Follow the road north from Cape Town for 2 and a half hours, travelling through some of the most spectacular scenery and you will reach the historic village of Matjiesfontein.
For some, the idea of travelling for 180 minutes before reaching their destination defeats the object, but felt that I had to include Matjiesfontein under a day trip for the sheer magnetism, breath-taking scenery, which is so different from the rest of the Western Cape and its special place in the history of the area. To miss it is to have missed something unique. The journey is so worth taking, I know you’ll be thanking me rather than chastising me for sending you on a wild goose chase!
Leaving the Franschhoek and Stellenbosch winelands behind you, climb towards the Huguenot Tunnel or the more stunning route of the unforgettable Du Toits Pass. The pass is well worth the visit, although it does add another 11 kms to your journey. The tunnel is one of the most sophisticated tunnels in the world, cutting through four kilometres of mountain. Perhaps go one way on the outward journey and the other way on the return.
Onwards into the Hex River Valley, flanked by the Hex River Mountains which rise to 2,490 meters and are often snow-capped in winter. Here lies an abundance of fertile soil, growing a huge range of crops, fruits and wine.
A number of magnificent passes link the Little Karoo with the Great Karoo and, in particular the Swartberg Pass is considered to be the most spectacular in the world after the Darjeeling Pass in Asia.
On first inspection, Matjiesfontein would appear to be apparently insignificant and remote, set as it is in a wilderness, but on further inspection, its roots are planted firmly in the history of the country and indeed in the continent itself.
1884 saw Matjiesfontein as a tiny railway halt in the depths of the Karoo. The Government Railways had reached the Kimberley diamond fields by then. As was the way, no dining cars were available on the trains and when they stopped to fill up with water and coal, the passengers went in search of their own sustenance.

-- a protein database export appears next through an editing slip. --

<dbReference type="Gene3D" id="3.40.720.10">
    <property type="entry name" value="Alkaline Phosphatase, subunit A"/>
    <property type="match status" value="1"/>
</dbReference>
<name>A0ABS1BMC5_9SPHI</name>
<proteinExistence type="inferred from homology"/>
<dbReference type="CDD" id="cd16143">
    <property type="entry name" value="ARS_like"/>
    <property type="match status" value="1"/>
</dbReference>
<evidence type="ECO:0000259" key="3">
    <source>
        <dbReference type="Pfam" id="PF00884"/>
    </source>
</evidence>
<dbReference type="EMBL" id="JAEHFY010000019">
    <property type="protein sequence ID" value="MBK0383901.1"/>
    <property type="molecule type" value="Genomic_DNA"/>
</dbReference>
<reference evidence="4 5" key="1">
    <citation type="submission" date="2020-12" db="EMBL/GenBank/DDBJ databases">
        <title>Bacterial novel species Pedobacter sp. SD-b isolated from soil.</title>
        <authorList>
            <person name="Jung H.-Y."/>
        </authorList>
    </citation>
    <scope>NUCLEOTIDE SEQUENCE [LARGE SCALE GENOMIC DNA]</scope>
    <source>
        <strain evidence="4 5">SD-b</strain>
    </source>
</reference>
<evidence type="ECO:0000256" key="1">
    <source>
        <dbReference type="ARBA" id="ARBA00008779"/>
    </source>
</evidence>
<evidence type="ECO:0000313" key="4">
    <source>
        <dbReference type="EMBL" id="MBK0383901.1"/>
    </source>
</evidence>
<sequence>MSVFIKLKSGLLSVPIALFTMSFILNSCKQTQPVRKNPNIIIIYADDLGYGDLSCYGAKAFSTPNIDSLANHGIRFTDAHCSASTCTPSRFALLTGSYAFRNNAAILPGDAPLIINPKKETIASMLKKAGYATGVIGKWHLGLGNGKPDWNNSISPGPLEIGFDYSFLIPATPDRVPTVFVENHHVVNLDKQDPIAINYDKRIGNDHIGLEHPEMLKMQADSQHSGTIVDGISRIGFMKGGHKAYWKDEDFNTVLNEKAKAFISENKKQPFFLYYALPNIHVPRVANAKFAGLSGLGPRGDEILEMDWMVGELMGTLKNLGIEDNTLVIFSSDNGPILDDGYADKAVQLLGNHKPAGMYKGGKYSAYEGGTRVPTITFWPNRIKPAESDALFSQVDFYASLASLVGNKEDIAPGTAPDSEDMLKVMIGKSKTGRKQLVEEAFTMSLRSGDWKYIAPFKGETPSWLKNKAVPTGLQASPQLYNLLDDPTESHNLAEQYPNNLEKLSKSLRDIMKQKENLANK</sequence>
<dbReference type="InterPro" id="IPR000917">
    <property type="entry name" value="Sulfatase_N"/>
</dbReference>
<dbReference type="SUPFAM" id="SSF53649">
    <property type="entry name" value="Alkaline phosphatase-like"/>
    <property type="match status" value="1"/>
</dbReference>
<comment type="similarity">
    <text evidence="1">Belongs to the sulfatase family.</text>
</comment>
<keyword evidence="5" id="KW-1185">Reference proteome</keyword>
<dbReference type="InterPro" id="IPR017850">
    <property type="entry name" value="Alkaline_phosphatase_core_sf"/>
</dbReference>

Recognising the potential for creating a “watering hole”, a young Scotsman, James Logan, purchased land and set about his ideas. The happy outcome is Matjiesfontein.
Fashionable people of the time, such as Rudyard Kipling and Lord Randolph Churchill visited, to take in the “air”. It was felt beneficial for people with chest complaints, being warm, clear and dry. Logan was a cricket fan and enjoyed bringing teams to stay here. The village boasts a large grassy field, down next to the Transport Museum, which was once a cricket pitch. The first international game of cricket played in South Africa was here on this very field.
What to see on your visit? Well, arriving in Matjiesfontein is rather like stepping into a time warp! Turn of the century, that’s 20th century, Victorian splendour with the majestic Lord Milner Hotel taking centre stage.
The golden age of grace and elegance are alive and well and living here with up-to-date facilities which take nothing away. Take your pick of lunchtime venues, either at The Lord Milner, or next door in the Laird’s Arms Victorian pub. The Coffee House also provides breakfast, lunch and afternoon tea, all of which can be taken in the pretty courtyard.
Perhaps you might like to take a tour of the village on the double-decker London Bus, which makes a daily tour, complete with a bus driver who doubles as the witty narrator. John also takes you on tours of the Lord Milner Hotel.
The original Post Office is still in operation and helpfully houses the Curio shop for souvenirs, along with sundries that might have been forgotten by the hotel guests!
Take a visit to the museums and immerse yourself in a time long past
The Karoo National Park houses a terrific array of Springbok, Wildebeest, Deer, Ostrich including the magnificent Black Eagle and the shy Eagle Owl. Five tortoise species also find their home here, which is the most in any conservation area in the world. Take the Fossil Trail, or discover the Bushmen drawings.
Time seems to lazily roll by in this quiet, little backwater. Take a step off the hectic treadmill that is today’s life and spend time in an altogether more peaceful age. Soak up the atmosphere and the air and let it gently easy away your stresses and strains. You won’t be disappointed!
Helen Palmer is the author of the website http://www.magical-cape-town-vacations.com , whose family's love of Cape Town was spawned some 30 years ago, when her aunt moved there to live. Regular visits and a genuine love of travel persuaded Helen to share her passion. Grab a copy of the special report, “Where to Find Nelson Mandela in Cape Town" at http://www.magical-cape-town-vacations.com/palmers-cape-town-club.html